The Mystery of the 13th Guest (William Beaudine, 1943)
Another of William Beaudine’s incredible body of films (350 is the conservative estimate), a genre mystery…or so it would seem on the surface. And if you look at it as a genre mystery, all the usual complaints apply; it’s horribly contrived and manipulative, with ridiculous plot twists and a silly, manufactured ending. But if you look at it in a slightly different way, trust me: it all makes perfect sense. We’ll get to that in a minute.
Plot: As we open, nasty old Grandpa Morgan (the great character actor Lloyd Ingraham, who appeared soon after this in West of the Rio Grande) calls his relatives together and tells them he hasn’t got long to live. He entrusts his will (“even Mr. Barksdale, my lawyer, doesn’t know what’s in it!”) to then-eight-year-old granddaughter Marie Morgan, played as an adult by A Dog of Flanders‘ Helen Parrish, and instructs her not to open it until her twenty-first birthday. The entire family is full of cutthroats who would kill one another for the fun of it, so there’s no end of possible culprits. In any case, on her twenty-first birthday, Marie returns to the house with the will, following her grandfather’s instructions (“return to this very room, open the will, and follow the instructions to the letter!”), and ends up electrocuted…and placed in the very chair where she sat as an eight-year-old. Both police Lieutenant Burke (From Here to Eternity‘s Tim Ryan) and PI Johnny Smith (King of the Zombies‘s Dick Purcell) are on the case. And the bodies start piling up…
In any case, think of it as the world’s first slasher film, and all the sudden it makes sense. You’ve got twelve potential victims—the title refers to the fact that the thirteenth chair around the table is empty when Grandpa calls everyone together—and a setup for a whole lotta murders. (Needless to say, in the early days of the Hays Code era, it’s all very clean and bloodless.) Looked at through the lens of the modern slasher film, it works perfectly—all the manipulation, all the silliness, the ridiculous ending… all hallmarks of the post-Halloween era.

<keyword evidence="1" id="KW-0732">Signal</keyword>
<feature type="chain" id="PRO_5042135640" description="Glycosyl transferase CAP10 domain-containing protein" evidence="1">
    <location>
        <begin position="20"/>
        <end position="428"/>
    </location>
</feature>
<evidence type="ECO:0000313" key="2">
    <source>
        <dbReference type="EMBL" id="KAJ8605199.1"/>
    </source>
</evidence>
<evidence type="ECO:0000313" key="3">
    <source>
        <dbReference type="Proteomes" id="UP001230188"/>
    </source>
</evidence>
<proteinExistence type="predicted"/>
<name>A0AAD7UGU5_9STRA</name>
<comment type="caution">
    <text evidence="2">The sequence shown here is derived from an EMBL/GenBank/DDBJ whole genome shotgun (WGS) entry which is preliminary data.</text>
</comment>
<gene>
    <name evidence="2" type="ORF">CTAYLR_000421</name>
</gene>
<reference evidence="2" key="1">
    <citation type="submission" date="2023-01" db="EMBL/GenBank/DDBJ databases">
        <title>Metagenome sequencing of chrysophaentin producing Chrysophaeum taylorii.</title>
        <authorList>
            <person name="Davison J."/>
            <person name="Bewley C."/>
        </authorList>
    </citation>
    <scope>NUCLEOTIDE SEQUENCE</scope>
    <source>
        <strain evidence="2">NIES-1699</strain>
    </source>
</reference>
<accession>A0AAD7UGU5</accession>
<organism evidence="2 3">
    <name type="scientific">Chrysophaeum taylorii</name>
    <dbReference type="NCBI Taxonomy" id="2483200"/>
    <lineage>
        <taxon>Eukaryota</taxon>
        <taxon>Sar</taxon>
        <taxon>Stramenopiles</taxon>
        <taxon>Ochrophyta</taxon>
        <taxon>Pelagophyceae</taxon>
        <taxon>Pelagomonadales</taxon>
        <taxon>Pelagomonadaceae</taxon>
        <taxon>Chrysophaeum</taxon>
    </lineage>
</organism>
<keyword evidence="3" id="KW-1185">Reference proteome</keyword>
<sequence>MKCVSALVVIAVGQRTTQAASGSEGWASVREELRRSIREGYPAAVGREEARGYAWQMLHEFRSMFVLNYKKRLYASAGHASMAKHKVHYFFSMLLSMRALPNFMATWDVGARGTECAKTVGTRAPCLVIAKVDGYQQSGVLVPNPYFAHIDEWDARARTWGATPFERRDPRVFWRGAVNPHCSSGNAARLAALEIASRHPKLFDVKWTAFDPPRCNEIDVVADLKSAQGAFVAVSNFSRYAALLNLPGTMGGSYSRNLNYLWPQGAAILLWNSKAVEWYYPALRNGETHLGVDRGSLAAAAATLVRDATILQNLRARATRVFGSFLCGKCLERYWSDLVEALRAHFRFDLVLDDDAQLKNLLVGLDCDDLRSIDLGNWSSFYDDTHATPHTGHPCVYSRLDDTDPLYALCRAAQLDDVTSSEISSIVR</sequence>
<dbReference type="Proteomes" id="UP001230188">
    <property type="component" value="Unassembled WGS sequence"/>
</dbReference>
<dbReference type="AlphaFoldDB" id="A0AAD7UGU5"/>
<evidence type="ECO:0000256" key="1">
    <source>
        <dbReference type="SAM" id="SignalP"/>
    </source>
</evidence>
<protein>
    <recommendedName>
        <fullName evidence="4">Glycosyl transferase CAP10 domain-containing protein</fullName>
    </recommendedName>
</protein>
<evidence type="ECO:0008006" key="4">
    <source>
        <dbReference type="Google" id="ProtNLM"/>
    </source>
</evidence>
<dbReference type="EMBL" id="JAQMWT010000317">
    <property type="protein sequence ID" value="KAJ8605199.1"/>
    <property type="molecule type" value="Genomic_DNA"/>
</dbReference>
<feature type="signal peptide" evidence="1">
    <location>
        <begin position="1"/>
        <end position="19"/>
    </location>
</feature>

Also, as a macabre coincidence: both of the film’s leads, Dick Purcell and Helen Parrish, would die at the age of thirty-five—Purcell (the first man to play Captain America) of a heart attack, Parrish of cancer. In any case, this is an odd little anomaly (based on a book by Armitage Trail, whose most famous work, Scarface, was made into an infamous movie, first by Howard Hawks, then by Brian DePalma) that’s worth checking out as an artifact that may well have been thirty-odd years ahead of its time. ** ½
Full film. There is also an earlier version I didn’t know existed–starring Ginger Rogers in Purcell’s role–fully available on Youtube.